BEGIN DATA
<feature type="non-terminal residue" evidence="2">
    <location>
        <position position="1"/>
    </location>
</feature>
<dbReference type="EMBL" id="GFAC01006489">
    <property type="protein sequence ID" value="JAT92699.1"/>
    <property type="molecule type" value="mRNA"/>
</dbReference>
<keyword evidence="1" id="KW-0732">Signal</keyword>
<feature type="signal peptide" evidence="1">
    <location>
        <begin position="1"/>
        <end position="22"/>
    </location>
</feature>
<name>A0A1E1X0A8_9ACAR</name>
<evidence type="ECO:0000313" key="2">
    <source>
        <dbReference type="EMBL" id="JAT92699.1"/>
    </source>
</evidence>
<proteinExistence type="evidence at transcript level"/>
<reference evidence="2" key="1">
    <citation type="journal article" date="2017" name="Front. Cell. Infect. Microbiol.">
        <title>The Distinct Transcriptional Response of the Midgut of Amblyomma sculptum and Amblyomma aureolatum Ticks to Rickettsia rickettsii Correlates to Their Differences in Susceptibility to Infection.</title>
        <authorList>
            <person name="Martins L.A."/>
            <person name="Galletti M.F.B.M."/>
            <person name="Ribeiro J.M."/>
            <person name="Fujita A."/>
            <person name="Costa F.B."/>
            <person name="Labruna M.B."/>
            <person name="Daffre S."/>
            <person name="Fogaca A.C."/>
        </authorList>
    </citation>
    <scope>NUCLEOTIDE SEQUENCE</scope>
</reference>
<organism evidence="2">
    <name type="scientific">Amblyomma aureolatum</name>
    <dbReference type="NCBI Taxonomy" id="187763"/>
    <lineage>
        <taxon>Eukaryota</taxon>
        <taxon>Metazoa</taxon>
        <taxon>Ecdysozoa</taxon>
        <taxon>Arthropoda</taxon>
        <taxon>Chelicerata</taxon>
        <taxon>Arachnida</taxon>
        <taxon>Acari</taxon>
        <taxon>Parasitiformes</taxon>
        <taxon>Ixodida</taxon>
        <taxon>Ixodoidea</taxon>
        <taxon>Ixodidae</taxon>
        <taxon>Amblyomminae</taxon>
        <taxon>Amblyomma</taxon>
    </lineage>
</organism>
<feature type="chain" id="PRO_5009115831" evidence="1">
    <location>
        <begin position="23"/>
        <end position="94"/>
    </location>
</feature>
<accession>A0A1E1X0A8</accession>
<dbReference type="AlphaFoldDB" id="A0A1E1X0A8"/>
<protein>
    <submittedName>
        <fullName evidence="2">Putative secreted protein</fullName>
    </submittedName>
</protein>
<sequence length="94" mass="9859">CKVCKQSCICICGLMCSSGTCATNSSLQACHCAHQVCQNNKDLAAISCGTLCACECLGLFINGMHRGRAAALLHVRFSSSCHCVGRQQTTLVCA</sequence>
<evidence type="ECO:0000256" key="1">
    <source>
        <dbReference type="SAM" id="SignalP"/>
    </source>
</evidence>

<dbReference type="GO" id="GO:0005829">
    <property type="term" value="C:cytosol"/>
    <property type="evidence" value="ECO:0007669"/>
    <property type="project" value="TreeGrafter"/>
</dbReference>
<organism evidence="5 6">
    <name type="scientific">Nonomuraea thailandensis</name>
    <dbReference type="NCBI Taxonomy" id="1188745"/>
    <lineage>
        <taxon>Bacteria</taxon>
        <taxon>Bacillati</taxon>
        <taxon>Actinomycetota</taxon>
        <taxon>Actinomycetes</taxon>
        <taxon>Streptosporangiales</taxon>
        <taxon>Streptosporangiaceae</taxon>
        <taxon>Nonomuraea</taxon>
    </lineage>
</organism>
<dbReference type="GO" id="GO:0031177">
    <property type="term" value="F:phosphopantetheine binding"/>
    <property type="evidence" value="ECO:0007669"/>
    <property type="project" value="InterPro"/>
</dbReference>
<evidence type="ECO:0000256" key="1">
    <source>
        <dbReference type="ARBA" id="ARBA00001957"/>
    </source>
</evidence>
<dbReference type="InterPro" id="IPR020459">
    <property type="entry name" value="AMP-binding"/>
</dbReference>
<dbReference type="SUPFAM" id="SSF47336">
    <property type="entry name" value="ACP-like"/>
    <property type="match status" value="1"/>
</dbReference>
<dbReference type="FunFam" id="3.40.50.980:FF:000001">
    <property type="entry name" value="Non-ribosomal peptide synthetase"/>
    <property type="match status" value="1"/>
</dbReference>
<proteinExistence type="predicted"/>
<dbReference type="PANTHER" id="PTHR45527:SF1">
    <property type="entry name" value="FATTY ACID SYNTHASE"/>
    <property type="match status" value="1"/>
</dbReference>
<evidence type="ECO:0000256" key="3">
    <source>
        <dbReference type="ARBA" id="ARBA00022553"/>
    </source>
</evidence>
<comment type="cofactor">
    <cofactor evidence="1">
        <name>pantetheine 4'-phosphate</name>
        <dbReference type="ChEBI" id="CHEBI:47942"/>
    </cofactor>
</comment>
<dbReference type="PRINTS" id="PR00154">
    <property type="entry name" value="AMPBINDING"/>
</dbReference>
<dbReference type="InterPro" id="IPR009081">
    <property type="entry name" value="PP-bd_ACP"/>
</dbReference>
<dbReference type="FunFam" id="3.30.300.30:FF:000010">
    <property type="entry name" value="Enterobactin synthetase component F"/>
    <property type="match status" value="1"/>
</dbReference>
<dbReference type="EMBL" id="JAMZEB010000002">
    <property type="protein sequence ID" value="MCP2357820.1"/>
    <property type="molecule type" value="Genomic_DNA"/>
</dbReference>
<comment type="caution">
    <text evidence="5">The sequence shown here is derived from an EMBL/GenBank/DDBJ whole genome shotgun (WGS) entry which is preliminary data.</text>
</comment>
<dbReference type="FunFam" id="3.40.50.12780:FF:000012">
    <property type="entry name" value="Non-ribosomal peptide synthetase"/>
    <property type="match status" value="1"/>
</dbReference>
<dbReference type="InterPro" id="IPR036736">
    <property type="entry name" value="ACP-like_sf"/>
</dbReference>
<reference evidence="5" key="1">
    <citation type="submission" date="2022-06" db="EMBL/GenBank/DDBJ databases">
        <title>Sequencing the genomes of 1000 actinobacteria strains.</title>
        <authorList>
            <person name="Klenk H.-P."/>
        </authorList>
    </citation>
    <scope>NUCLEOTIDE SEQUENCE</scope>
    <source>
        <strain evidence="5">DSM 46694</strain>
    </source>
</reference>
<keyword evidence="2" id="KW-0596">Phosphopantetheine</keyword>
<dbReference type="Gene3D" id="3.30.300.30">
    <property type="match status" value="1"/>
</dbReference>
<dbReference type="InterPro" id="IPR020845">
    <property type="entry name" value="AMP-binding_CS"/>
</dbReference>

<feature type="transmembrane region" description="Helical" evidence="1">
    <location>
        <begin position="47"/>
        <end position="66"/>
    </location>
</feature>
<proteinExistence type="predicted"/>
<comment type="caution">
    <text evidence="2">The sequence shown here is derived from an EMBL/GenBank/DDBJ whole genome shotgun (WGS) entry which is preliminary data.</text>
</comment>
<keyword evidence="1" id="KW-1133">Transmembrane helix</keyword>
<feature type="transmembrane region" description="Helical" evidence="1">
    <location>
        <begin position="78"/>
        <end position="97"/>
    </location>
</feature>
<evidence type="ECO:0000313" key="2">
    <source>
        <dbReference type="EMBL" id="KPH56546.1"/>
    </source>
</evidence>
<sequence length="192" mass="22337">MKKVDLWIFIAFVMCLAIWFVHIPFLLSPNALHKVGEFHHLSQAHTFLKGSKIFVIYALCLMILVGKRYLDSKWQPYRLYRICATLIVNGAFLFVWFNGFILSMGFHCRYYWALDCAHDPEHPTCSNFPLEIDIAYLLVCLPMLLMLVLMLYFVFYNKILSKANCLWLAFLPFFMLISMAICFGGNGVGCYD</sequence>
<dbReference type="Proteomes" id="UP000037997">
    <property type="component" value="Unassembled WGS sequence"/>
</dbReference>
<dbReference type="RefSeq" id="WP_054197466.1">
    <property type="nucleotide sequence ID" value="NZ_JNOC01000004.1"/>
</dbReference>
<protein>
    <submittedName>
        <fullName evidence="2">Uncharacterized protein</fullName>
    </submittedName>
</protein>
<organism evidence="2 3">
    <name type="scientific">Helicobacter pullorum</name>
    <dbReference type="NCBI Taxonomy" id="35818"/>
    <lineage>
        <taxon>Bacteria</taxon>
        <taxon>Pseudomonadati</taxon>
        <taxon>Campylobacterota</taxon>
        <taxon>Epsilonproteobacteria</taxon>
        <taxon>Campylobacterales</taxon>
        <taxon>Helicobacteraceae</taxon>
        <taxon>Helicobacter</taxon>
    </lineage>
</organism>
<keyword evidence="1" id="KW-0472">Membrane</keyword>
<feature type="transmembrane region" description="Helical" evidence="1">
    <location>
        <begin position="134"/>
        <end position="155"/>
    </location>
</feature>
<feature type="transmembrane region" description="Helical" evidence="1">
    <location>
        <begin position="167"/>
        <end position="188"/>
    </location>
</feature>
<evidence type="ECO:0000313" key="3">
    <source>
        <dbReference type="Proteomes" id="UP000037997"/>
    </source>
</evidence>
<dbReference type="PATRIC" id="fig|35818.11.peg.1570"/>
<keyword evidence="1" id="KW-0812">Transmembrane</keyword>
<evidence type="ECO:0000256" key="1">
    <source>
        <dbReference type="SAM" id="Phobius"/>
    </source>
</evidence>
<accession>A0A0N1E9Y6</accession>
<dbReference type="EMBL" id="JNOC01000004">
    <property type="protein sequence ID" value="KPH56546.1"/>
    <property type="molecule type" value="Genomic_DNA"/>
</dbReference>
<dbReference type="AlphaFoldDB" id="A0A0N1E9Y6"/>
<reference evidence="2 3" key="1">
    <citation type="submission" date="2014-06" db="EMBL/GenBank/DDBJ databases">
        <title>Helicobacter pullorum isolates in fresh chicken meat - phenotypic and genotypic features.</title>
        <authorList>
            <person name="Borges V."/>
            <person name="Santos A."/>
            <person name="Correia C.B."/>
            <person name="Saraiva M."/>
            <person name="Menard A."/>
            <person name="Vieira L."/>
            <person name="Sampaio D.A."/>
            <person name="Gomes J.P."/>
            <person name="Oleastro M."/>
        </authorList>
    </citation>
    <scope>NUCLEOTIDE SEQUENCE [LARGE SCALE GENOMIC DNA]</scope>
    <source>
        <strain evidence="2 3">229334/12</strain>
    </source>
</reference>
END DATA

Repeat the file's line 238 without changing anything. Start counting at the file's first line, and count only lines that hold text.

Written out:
        <dbReference type="Proteomes" id="UP000037997"/>